The northern facade of the mosque, with the original royal entrance.
Al-Rifa'i Mosque (Arabic : مسجد الرفاعي, transliterated also as Al-Rifai, Al-Refai, Al-Refa'i, and named in English the Royal Mosque) is located in Midan al-Qal'a, adjacent to the Cairo Citadel. It is the Khedival Mausoleum of the Royal Family of Muhammad Ali Pasha. The building is located opposite the Mosque-Madrassa of Sultan Hassan, which dates from around 1361, and was architecturally conceived as a complement to the older structure. This was part of a vast campaign by the 19th century rulers of Egypt to both associate themselves with the perceived glory of earlier periods in Egypt's Islamic history and modernize the city. The mosque was constructed next to two large public squares and off of several European style boulevards constructed around the same time.
The Al-Rifa'i Mosque was constructed in two phases over the period between 1869 and 1912 when it was finally completed.It was originally commissioned by Hoshiyar Qadin, the mother of the 19th century Khedive Isma'il Pasha to expand and replace the preexisting zawiya (shrine) of the medieval Islamic saint Ahmed al-Rifa'i. The zawiya was a pilgrimage site for locals who believed that the tomb had mystical healing properties. Hoshiyar envisioned a dual purpose for the new structure as a house for Sufi relics and a mausoleum for the royal family of Egypt. Over the course of its construction the architect, design, and purpose were changed.
The original architect was Hussein Fahri Pasha, a distant cousin in the dynasty founded by Muhammad Ali of Egypt in 1803.He died during the first phase of construction, and work was halted after Khedive Isma'il Pasha abdicated in 1880. Hoshiyar Qadin herself died in 1885, and work was not resumed until 1905 when the Khedive, Abbas II of Egypt, ordered its completion. Work was supervised by the Hungarian architect Max Herz, head of the Committee for the Conservation of Arab Monuments in Cairo.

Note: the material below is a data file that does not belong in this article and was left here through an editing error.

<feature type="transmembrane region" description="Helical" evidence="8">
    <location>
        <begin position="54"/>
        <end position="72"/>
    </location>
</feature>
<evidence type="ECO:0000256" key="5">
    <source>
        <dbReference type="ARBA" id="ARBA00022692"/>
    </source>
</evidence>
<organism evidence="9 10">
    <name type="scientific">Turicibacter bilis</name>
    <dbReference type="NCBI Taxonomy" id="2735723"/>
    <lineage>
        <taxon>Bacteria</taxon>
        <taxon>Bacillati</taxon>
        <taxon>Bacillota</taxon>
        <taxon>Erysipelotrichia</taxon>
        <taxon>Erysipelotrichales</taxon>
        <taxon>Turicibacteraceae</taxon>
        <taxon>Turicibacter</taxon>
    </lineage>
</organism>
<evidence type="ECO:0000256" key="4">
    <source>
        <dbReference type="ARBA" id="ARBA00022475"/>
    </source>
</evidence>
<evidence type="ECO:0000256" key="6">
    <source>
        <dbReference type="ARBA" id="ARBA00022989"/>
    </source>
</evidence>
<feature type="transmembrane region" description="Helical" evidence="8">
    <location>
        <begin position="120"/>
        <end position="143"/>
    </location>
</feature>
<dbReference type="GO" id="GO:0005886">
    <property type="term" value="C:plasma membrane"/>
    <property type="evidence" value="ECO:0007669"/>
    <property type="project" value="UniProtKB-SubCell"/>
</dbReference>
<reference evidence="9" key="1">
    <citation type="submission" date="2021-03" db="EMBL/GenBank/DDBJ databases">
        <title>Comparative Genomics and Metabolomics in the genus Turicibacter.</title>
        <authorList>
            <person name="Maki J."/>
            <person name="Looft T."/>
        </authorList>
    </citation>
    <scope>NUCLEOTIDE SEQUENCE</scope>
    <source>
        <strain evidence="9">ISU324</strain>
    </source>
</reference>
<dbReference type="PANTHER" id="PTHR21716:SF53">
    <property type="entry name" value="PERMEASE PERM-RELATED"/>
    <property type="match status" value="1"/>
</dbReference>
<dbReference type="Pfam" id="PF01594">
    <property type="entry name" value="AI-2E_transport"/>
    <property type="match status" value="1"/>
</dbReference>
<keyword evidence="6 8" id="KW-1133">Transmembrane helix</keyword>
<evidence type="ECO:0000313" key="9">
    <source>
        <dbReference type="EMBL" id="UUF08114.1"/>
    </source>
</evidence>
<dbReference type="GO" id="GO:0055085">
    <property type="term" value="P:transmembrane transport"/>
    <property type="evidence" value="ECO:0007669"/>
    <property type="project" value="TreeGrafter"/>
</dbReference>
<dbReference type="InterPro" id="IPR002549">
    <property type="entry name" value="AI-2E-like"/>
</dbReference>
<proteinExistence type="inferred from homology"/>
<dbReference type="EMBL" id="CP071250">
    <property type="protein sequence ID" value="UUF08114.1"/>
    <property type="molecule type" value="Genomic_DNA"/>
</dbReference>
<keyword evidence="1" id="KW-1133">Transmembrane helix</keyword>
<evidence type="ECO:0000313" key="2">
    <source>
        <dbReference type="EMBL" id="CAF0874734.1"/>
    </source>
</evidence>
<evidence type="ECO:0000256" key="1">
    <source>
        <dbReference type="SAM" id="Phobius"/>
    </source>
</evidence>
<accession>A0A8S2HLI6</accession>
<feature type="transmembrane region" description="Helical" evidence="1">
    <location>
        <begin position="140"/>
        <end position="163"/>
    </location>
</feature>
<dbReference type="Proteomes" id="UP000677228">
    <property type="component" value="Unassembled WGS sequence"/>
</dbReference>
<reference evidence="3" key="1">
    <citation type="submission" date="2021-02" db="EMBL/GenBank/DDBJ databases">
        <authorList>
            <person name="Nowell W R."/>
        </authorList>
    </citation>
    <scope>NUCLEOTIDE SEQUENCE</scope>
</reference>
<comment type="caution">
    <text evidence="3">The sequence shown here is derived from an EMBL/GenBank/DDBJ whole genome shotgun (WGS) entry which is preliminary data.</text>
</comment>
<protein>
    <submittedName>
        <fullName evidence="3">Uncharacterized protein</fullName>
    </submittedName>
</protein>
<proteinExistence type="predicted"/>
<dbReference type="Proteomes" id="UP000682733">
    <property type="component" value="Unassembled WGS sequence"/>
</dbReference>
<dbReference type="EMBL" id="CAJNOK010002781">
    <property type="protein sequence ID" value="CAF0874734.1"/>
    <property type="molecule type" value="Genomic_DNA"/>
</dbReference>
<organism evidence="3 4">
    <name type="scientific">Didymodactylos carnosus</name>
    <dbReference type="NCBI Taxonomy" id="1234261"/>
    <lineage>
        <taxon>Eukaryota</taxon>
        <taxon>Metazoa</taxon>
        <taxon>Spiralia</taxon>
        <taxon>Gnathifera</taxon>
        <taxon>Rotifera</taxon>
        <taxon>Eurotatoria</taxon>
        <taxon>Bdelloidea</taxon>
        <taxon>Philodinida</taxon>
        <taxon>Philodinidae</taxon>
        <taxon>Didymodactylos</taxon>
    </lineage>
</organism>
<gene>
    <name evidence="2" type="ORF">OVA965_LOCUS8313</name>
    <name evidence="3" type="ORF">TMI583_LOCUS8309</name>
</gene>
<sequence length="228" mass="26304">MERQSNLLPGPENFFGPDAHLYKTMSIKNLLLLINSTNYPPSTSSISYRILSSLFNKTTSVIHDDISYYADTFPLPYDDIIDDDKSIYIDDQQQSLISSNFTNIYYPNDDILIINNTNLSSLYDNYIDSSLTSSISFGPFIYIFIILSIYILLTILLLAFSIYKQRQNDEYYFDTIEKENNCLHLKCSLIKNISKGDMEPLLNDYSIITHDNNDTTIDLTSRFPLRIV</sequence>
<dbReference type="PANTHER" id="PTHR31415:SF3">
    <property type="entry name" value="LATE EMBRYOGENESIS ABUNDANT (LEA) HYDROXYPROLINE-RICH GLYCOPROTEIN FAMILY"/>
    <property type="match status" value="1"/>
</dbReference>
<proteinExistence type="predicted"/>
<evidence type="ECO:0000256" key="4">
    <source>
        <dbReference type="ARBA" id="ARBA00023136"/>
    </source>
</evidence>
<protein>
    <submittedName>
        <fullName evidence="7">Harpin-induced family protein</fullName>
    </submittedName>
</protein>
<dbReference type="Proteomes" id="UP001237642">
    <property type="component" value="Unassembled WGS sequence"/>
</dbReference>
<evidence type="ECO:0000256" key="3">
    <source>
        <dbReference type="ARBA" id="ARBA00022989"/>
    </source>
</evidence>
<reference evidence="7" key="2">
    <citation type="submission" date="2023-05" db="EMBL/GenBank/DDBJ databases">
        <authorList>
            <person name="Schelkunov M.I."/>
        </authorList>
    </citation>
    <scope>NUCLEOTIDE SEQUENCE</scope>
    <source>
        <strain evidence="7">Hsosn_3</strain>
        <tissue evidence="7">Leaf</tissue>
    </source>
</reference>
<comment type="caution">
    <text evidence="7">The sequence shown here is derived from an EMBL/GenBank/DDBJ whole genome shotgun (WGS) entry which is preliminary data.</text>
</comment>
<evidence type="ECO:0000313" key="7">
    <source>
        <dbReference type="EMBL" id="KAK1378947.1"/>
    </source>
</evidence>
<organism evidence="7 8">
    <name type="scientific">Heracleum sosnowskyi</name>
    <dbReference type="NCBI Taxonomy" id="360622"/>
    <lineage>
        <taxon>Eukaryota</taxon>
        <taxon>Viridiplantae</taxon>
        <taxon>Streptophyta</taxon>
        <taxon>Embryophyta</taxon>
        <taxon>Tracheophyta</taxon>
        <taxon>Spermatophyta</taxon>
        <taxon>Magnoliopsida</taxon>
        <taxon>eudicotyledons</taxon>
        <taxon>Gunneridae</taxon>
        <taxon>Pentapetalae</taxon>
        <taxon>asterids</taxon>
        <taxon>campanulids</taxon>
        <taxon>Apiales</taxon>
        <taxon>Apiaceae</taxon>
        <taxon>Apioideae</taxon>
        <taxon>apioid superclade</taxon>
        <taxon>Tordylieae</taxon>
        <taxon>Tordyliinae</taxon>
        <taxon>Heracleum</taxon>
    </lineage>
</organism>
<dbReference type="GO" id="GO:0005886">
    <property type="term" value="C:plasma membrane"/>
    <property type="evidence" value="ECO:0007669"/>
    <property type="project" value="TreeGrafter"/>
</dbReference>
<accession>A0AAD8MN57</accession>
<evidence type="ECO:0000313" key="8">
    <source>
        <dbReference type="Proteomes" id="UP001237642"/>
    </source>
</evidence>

The building itself is a melange of styles taken primarily from the Mamluk period of Egyptian history, including its dome and minaret. The building contains a large prayer hall as well as the shrines of al-Rifa'i and two other local saints, Ali Abi-Shubbak and Yahya al-Ansari. Because of the time taken to built the mosque, it represents historical and political revolution in Egypt.
The entrance is lined with marble columns.
The mosque is the resting place of Hoshiyar Qadin and her son Isma'il Pasha, as well as other members of Egypt's royal family, including Sultan Hussein Kamel, Sultan and King Fuad I, and King Farouk, whose body was interred here after his death in Rome in 1965. Khedive Tewfik and Khedive Abbas II Hilmi, however, are buried in Qubbat Afandina, a mausoleum built in 1894 in Cairo's Eastern Cemetery, together with other late members of the Muhammad Ali Dynasty.
The mosque served briefly as the resting place of Reza Shah of Iran, who died in exile in the Union of South Africa in 1944, and was returned to Iran after World War II. He was buried in Cairo following the Iranian Revolution of 1979.Part of the burial chamber is currently occupied by Reza Shah's son Mohammad Reza Pahlavi, who died in Cairo in July 1980.
“Tour Egypt.” Refai Mosque, www.touregypt.net/featurestories/refaimosque.htm.
al-Asad, Mohammad. The Mosque of Rifa'i in Cairo. 1993. In Muqarnas X: An Annual on Islamic Art and Architecture. Margaret B. Sevcenko (ed.). Leiden: E.J. Brill.
Jones, Dalu. "Va Pensiero... Italian Architects in Egypt at the Time of the Khedive.” In Environmental Design: Journal of the Islamic Environmental Design Research Centre, 86-93. Rome: Carucci Editore, 1990.
Arnaud, Jean-Luc. "Maps of Cairo and the Development of the City at the End of the 19th Century.” In Environmental Design: Journal of the Islamic Environmental Design Research Centre 1-2, edited by Attilo Petruccioli, 82-91. Rome: Dell’oca Editore, 1993.
Noweir, Sawsan and Philippe Panerai. "Cairo: The Old Town.” In Environmental Design: Journal of the Islamic Environmental Design Research Centre 1-2, edited by Attilo Petruccioli, 60-67. Rome: Carucci Editore, 1989.
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